Monthly Archives: January 2010

Flurries of truth

It’s a shame this site no longer abuses local TV.  Otherwise, I’d name the parties  below.

Wednesday, Twitter delivered some material from local TV stations about this afternoon’s upcoming “weather event.”  This tweet came from a local TV guy at 3pm:

“I like to get wx report straight from source. @[weatherguy] told me while i was heating lunch he does not expect us to get much snow in atl”

Two minutes later, Twitter and Facebook sent this out from the reporter’s employer:

“Everyone ready for some snow? Forecast models call for 1-2 inches for parts of Central and North GA, but what do you think will really happen? [Our weather guy] will have the latest…”

They seem contradictory, yet both tweets were accurate.  The reporter was giving accurate information straight from the source.  The TV station was trying to be relevant to viewers.

Giving the people what they want

At a time when folks are turning away from local TV altogether, “weather events” remain a time when viewers are geeked up enough to actually view local TV in real time.  TV stations measure which stories are hits on their web sites; the local weather stories are always at the top.

So TV stations will give you weather.  Blame yourselves, viewers of TV news.  Those of us earning paychecks in the industry would like to thank you.

This afternoon’s snow flurries will give reporters an opportunity to shift away from the cold weather stories they’ve had to produce over the last week.  At WXIA, Jerry Carnes has been our stalwart cold weather go-to.  Yesterday, I did a piece about folks who can’t afford to pay their gas bills and heat their homes.  As usual, my goal was to tell the story without ever uttering the word “cold.”

Meantime, consider this:  Ten years ago this month, Atlanta was socked with a terrible ice storm.  It knocked out power in my neighborhood for nearly a week, longer in many others.  It closed schools (of course, so that children could spend quality time in their unheated homes).  It also killed Atlanta’s chance to ever host another Super Bowl.

I had scheduled my son, Bill, to work as a page in the legislature that week.  He was all about it, because it would take him out of school for a day.  But when school closed, he was less enthused.

“What are we gonna do — sit in the unheated house instead?” I reasoned.  We went to the Capitol instead.  Bill executed his duties in casual clothing.  His family read books in the House gallery and stayed warm.  He got his picture taken with two Georgia legends.

Now, that was a weather event.

PS – Red and Black editorial cartoonist Bill Richards has posted his favorite cartoons from ’09.  They’re worth checking out.  And wish the boy a happy birthday today.

"You don't know where that gavel's been!" Bill with Rep. Doug Teper and Speaker Tom Murphy

One man band

Photo by Bill Birdsong, official photographer for Gov. Lester Maddox

Why is this man smiling?

The answer is clear:  He’s about to commit acts of television with his hifalutin’ state-of-the-art TV gear, circa 1967.

This fresh-faced youngster is Dan Keever, ex-WAGA photog turned UGA / Grady College TV guru.  During his career, Keever hauled around everything from a CP-16 film camera to a TK-76 3/4″ tape camera to a Betacam.  But he’s got a soft spot in his heart for this sweet little jewel, which predates the CP-16.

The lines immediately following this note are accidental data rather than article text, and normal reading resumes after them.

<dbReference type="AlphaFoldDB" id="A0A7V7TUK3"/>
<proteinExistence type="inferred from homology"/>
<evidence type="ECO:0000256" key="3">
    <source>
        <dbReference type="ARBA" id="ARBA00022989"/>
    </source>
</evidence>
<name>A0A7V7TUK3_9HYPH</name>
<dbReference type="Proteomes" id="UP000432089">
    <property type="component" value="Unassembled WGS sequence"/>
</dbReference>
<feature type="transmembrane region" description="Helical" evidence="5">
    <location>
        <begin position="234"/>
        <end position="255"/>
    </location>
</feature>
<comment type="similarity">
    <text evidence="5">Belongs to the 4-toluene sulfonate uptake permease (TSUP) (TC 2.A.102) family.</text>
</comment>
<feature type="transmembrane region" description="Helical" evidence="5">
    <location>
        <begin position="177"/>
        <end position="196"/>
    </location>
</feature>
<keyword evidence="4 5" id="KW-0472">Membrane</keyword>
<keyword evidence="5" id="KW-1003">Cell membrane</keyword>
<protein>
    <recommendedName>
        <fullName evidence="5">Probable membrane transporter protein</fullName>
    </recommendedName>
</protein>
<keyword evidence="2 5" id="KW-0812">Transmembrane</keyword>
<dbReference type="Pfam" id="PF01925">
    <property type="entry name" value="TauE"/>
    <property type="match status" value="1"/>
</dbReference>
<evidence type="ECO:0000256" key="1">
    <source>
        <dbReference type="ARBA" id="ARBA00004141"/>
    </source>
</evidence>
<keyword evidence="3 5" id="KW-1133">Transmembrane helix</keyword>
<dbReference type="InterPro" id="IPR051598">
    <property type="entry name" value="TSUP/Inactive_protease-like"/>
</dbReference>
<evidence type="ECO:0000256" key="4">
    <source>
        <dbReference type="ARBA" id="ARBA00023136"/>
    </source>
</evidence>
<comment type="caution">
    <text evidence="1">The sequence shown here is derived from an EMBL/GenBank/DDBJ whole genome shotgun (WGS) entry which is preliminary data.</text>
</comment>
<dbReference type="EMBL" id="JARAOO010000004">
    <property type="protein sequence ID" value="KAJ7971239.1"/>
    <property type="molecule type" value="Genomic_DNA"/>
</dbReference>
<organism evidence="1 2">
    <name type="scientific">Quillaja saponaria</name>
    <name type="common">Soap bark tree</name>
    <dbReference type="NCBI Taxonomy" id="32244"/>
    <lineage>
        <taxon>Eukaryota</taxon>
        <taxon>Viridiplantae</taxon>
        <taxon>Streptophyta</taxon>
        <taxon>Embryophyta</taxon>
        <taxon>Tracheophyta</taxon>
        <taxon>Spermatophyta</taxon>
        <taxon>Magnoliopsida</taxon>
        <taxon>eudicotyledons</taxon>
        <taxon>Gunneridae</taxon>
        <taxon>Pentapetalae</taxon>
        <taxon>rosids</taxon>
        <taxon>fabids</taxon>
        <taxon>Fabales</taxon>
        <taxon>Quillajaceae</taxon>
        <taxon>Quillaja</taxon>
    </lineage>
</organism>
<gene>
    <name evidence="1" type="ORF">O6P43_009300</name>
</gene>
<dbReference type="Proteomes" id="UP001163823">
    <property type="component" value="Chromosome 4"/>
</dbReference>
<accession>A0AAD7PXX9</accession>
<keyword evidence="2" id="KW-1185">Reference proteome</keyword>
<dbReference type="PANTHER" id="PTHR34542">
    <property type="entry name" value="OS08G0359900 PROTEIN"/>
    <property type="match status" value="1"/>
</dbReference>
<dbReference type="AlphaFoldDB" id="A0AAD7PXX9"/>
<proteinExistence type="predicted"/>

“That’s an Auricon 600 studio film camera.  It weighed 45 pounds – just the body,” Keever writes.  The photo was shot inside the state capitol in Atlanta.  Keever was about to apply his craft with 400 feet of black-and-white magstripe 16mm film.

"Hey Dan!" - At the 1968 Democratic Convention. Photo by WAII/WQXI (now WXIA) reporter Bill Buckner

“The magazine was made to hold 600 ft but we shot 400 ft loads. The empty magazine weighed 15 pounds by itself,” says Keever.

Added up, Keever says the gear weighed 90 pounds.   That doesn’t include the 25 pound tripod.  (Keever says he weighs 145 pounds in the above photo.)

“When I was shooting, the shoulder brace held the camera pretty well.   I preset the audio, and held the light as far away from the camera as I could. (I used to advocate that shooters be outfitted with a third arm.) I tried to use a tripod as much as I could. Reporter Phil Flynn carried it.

“The Auricon ran on AC,  so the power pack hanging from the shoulder had a converter built into it. The batt belt just ran the light and like any battery it lasted until just before you REALLY needed it,”  Keever writes.

Still smiling: Professor Dan Keever

He’s wearing a suit because Keever and Phil Flynn covered the Capitol as a bureau.  Each of them trolled for stories and produced them for air.

“We were also reporters and would have to do our own standup shots. We were a staff of 12 trying to look as big as the 25 person staff of WSB-TV.”  The suits obviously took a beating under that load of gear, and then some.

Writes Keever:  “The batteries also would occasionally leak and cause the clothing to dissolve.”

What Keever calls “blessed relief” came nearly a decade later with the comparatively lightweight CP-16.  But the advent of videotape brought its own horrors:  The Ikegami HL-33.

Writes Keever:   “The camera head, which had a flat bottom that was very uncomfortable, weighed 33 pounds. The backpack that was attached by a heavy multi-conductor cable, contained a large part of the circuitry for the camera and a 25 pound battery and weighed a total of 60 pounds.

“I was right back in the 90 pound portable gear business!”

This is a fragment of a video commemorating Keever’s induction into NATAS’s Silver Circle.  TV professionals are encouraged to critique the work of Keever’s UGA students by visiting dankeever.com. It’s on the blogroll to the right under “UGA student projects.”